By P.K.Balachandran/Daily Express
President Maithripala Sirisena later on Saturday night appointed a four-member Presidential Commission to probe the April 21 Easter Sunday attacks in which nine Lankan Jehadi bombers struck at three churches and three star hotels killing nearly 300 men, women and children, locals as well as foreigners.
This is the second panel to probe into the attacks, the first being a Parliamentary Select Committee (PSC) which ended its hearings last week. Its report is awaited.
According to an Extraordinary Gazette notification, issued on Saturday, the commission will be headed by Court of Appeal Judge Janak de Silva. The other members are Court of Appeal judge Nissanka Bandula Karunarathna and retired Court of Appeal judges Nihal Sunil Rajapaksa and Bandula Kumara Atapattu.
The commission has been entrusted to carry out an impartial and complete investigation on the April 21 bomb explosions and identify persons and organizations directly or indirectly connected to the terrorist attacks.
It has also been tasked with identifying officers and authorities who failed to anticipate that terrorist and extremist activities of this nature would take place within the country and those who failed to perform their duties and did not take proper action.
Post Bomb Riots
The other tasks of the panel are: identifying persons and organizations responsible for demonstrations, acts of sabotage and causing damage to property after the April 21st attacks; and recommending measures about rehabilitating and assisting persons affected, ensuring public safety and preventing recurrence of such incidents.
The commission is required to submit an interim report in three months, a subsequent interim reports in the next two months and the final report in six months.
W.M.M. Adikari, a retired Ministry Secretary, will serve as the Secretary of the commission.
President Sirisena had been against the setting up of the Parliamentary Select Committee (PSC) and its open hearings because he believed that open hearings would compromise national security if what government officials and intelligence officers say are out in the public domain through the mass media.
Nevertheless, the PSC was appointed by the parliament Speaker Karu Jayasuriya going by the wishes of the ruling United National Party (UNP) headed by Prime Minister Ranil Wickremesinghe.
Wickremesinghe ,who had been at daggers drawn with President Sirisena for long, wanted to fix the responsibility for the blasts and the intelligence failure that caused it, on President Sirisena who was in charge of the military as Minister of Defense. It had been Wickremesinghe’s complaint that Sirisena had not been inviting him to meetings of the National Security Council (NSC) which is headed by the President.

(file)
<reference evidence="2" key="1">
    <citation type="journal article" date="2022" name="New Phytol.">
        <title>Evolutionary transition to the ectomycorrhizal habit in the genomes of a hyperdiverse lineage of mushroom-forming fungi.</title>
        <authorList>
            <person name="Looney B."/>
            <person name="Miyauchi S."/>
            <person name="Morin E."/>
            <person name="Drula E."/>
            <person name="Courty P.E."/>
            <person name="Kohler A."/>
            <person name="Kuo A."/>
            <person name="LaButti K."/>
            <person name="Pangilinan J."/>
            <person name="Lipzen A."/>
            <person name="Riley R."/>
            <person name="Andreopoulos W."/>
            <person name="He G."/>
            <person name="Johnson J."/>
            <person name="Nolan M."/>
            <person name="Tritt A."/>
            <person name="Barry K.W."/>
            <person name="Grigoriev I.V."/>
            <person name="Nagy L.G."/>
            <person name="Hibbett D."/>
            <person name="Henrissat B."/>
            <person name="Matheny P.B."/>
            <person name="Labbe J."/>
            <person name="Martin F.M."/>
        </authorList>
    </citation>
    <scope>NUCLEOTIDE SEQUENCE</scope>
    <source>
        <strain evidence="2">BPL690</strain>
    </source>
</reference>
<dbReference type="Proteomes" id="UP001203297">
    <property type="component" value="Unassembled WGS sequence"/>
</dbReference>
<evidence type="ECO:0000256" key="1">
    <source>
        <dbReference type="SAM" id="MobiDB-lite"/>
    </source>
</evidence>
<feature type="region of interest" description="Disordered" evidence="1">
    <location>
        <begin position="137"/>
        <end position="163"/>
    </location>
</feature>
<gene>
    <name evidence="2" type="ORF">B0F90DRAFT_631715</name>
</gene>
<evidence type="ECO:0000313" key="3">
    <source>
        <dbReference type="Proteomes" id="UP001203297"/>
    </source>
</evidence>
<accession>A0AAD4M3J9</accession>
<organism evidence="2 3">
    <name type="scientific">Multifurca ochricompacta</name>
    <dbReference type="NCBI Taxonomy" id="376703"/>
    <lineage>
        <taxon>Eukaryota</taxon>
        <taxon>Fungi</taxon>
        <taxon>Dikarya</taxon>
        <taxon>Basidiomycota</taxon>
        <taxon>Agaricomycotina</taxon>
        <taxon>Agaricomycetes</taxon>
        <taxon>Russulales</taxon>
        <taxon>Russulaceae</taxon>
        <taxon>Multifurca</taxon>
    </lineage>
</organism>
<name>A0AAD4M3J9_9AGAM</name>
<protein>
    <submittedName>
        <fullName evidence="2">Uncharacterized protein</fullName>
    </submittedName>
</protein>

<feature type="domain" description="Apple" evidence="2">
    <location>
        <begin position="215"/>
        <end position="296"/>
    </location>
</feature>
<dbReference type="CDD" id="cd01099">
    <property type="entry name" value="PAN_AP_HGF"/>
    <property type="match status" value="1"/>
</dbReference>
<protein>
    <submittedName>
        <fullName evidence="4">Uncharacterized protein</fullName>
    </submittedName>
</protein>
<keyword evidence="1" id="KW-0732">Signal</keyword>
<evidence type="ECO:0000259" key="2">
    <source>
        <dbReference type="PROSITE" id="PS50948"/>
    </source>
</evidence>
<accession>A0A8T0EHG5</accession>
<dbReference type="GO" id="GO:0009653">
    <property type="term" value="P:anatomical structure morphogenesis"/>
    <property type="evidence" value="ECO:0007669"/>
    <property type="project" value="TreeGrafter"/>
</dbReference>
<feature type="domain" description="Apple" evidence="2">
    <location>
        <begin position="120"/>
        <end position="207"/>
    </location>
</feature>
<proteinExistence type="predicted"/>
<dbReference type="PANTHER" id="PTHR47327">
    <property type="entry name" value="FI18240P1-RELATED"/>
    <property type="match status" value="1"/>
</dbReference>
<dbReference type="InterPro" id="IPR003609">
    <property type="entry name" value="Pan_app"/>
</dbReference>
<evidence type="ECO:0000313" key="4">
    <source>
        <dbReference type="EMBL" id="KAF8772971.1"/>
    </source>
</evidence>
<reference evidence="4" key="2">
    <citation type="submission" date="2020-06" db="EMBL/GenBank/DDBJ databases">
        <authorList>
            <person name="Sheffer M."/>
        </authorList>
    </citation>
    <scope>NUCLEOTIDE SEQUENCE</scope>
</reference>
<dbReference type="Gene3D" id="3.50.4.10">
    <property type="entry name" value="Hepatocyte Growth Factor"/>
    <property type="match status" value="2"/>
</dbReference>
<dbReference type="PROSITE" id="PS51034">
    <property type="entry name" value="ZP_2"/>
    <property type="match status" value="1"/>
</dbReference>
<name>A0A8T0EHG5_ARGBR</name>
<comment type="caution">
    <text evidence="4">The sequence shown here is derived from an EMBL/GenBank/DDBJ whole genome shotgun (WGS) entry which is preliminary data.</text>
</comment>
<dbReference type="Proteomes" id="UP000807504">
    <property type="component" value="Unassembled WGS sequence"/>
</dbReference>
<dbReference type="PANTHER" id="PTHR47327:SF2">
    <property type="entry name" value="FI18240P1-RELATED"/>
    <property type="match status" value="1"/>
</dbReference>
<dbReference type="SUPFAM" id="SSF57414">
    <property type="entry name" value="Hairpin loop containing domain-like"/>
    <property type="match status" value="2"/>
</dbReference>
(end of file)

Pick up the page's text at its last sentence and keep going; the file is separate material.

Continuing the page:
When the PSC was constituted, the President’s party, Sri Lanka Freedom Party (SLFP), boycotted its proceedings. So did the Joint Opposition headed by the Sri Lanka Podujana Permuna (SLPP). In effect, the PSC became a committee of the UNP and its allies.
The President himself refused to testify before the PSC saying that its proceedings were mere “drama”. When he did finally testify earlier in the week, he did so not in the parliament’s committee room but in his office outside parliament. He also barred the media from covering it.
However, the media came to learn that he had blamed Prime Minister Wickremesinghe for the lapses which enabled the bomb attacks. Sirisena said that he was opposed to the appointment of Pujith Jayasudara as the Inspector General Police and it was Wickremesinghe who insisted that Jayasundara be appointed.
On the Prime Minister’s charge that he was not being invited to NSC meetings, Sirisena said that he had invited him even though he was kept out when Chandrika Kumaratunga was President.
Be that as it may, the main reason for the appointment of these committees and commissions is to be able to put one’s opponents on the mat by pointing accusing fingers against them in full public view. The line of questioning indicated the political agendas of the various PSC members.
The new Presidential Commission is also likely to have the same political objectives given the politicization of public institutions in Sri Lanka.
Two Significant Departures
However, the Presidential Commission is to have a wider terms of reference which are politically significant. It is to identify persons and organizations responsible for demonstrations, acts of sabotage and causing damage to property after the April 21st attacks.
This is of the greatest importance to the Muslim minority which went through a horrendous experience after the blasts. Sinhala-Buddhist mobs burnt shops and destroyed properties of Muslims in Kurunegala district weeks after the blasts in what appeared to be planned attacks. The police looked the other way as the mobs were on a rampage.
A Muslim government doctor was accused of sterilizing more than 800 Sinhalese women in a bid to restrict the Sinhalese population. A university set up by a Muslim provincial Governor with Middle-Eastern funding was dubbed a Shariah University and forced to stop.
The Presidential Commission is also charged with recommending measures to rehabilitate and assist persons affected by the blasts and the subsequent rioting; ensuring public safety and preventing recurrence of such incidents.
Through this commission, President Sirisena is expecting to burnish his image as a fair-minded non-communal and non-partisan person with a penchant for the welfare of all in a country which is divided on communal and partisan lines. Its proceedings could help in his political career which he is reluctant to end.